I’m still using my olive oil gel now and it’s great! I have to say that I did actually find things felted much better and much more quickly with the olive oil soap so I’m now a convert!
I didn’t get ‘my face’ finished during the workshop hours so I skipped the talk that was laid on that evening and went back to the workshop to finish off. Just as I’d finished my effort, another lady came in to finish hers, so I stayed and kept her company until bedtime. Unfortunately she’d used Superwash for her background without realising and of course it WOULD not felt! In the end she needle-felted the rest to her background and it looked fantastic so all was not lost.
The hat making workshop was terrific – Zsofia, a Hungarian-born lady now living in Holland and speaking superb English, was delightful. She started us off by showing us a variety of hats she’d made and then had us all trying them and telling each other, frankly, if they suited or not, while we looked in the mirror in the ladies’ toilets – as there were no mirrors in the classroom! This meant that most of us ended up not making the hat we liked the look of sitting on the table in the workshop, but the hat that actually looked good on us! I wanted to make the hat with the crazy rose sticking out of the side but it looked terrible on me! (two back on the right of the photo):
So I made a much more simple, pleated hat instead.
’Thanks to some excellent advice from the Felting and Fibre Studio forum I’d taken a selection of colours too. My intention was to make the hat purple with some peach decoration, but that was shouted down by Zsofia and the other ladies, so I stuck my hank of turquoise/green stripy merino roving on my head and said ‘What about this then?’ and they all said that suited me perfectly, so my purple hat ended up green! So much for trying to move away from my comfort zone – but at least it goes with a lot of clothes I’ve got, and my glasses; I always gravitate towards turquoise!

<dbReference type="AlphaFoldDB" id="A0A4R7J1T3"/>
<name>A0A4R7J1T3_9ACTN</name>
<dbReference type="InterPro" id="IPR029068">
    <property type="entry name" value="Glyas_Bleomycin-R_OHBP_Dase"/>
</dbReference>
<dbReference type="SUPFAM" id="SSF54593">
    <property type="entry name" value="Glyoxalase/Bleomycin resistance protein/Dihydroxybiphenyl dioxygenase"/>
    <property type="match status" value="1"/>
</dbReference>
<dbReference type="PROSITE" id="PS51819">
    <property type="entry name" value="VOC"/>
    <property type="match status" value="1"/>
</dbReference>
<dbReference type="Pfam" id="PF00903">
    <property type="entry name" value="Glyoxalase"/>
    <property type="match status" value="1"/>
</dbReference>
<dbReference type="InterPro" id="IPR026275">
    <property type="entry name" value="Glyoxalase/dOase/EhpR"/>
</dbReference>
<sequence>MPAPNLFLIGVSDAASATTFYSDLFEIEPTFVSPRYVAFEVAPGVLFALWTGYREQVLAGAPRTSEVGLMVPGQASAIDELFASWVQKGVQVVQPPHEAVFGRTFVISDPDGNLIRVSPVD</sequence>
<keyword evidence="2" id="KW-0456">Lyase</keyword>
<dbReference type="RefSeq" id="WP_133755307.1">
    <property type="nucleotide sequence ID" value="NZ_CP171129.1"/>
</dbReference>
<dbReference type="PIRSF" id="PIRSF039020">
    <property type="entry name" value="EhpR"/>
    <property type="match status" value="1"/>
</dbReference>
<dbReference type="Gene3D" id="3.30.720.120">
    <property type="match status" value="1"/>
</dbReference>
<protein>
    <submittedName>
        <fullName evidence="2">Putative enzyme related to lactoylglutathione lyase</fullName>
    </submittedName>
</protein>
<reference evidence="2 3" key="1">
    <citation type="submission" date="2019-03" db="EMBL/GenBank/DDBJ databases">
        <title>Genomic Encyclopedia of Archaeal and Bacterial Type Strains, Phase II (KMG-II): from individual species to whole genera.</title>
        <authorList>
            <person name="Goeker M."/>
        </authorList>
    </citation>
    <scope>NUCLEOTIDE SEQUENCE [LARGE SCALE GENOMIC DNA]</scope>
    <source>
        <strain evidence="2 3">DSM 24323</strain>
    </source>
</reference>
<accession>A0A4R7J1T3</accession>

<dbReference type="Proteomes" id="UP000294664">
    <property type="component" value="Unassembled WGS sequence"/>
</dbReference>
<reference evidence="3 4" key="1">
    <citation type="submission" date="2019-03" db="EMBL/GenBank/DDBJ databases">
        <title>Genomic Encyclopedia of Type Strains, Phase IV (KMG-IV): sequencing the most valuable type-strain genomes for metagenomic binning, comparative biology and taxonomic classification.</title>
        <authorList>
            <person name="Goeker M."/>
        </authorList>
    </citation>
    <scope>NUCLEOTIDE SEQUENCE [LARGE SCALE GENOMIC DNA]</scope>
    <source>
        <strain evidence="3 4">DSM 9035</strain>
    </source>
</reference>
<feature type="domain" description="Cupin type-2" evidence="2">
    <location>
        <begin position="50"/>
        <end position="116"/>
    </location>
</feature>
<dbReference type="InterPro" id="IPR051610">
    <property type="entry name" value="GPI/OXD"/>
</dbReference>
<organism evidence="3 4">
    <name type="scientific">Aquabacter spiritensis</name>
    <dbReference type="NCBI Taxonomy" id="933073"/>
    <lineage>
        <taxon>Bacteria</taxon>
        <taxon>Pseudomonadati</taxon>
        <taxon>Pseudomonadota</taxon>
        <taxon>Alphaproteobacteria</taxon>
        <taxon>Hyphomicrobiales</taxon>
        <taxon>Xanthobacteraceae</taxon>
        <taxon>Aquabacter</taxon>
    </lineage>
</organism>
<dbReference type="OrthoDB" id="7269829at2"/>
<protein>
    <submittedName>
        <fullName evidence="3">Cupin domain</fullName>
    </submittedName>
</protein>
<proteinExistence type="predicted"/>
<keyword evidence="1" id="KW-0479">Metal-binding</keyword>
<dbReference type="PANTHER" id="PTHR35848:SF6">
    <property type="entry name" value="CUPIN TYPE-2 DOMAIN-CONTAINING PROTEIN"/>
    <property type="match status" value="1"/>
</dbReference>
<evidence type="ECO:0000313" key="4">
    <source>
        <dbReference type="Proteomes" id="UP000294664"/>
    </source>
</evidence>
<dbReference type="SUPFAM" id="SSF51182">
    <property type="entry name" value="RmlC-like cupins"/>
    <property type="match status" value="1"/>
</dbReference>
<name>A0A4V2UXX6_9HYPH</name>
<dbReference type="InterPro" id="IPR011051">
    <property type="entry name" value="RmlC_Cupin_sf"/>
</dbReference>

The hat was laid out on a 2D resist with coarser wool inside and the finer, coloured wool on the outside – except that the layout was inside out so the merino was against the resist and the other wool, in my case Corriedale, was on the outside.
Corriedale wasn’t the best choice as something a bit courser would have been good, but I had a lot left over from the Chris Lines workshop so that’s what I used!
Zsofia took us through the whole process from laying out, to wetting out and rolling, rolling, rolling … and then eventually cutting out the template (see photo below).
Then came fulling the hat into a 3D shape, first getting rid of the ‘seam’ from the template, and then gradually shaping the hat through rubbing until we had a fairly shapeless and ugly cone!
Then the magic happened as Zsofia showed us how to pleat the hats and set the pleats using steam.
I must say I’m really thrilled with the result, and was amazed that we all got a finished out of the process and that they were all so different!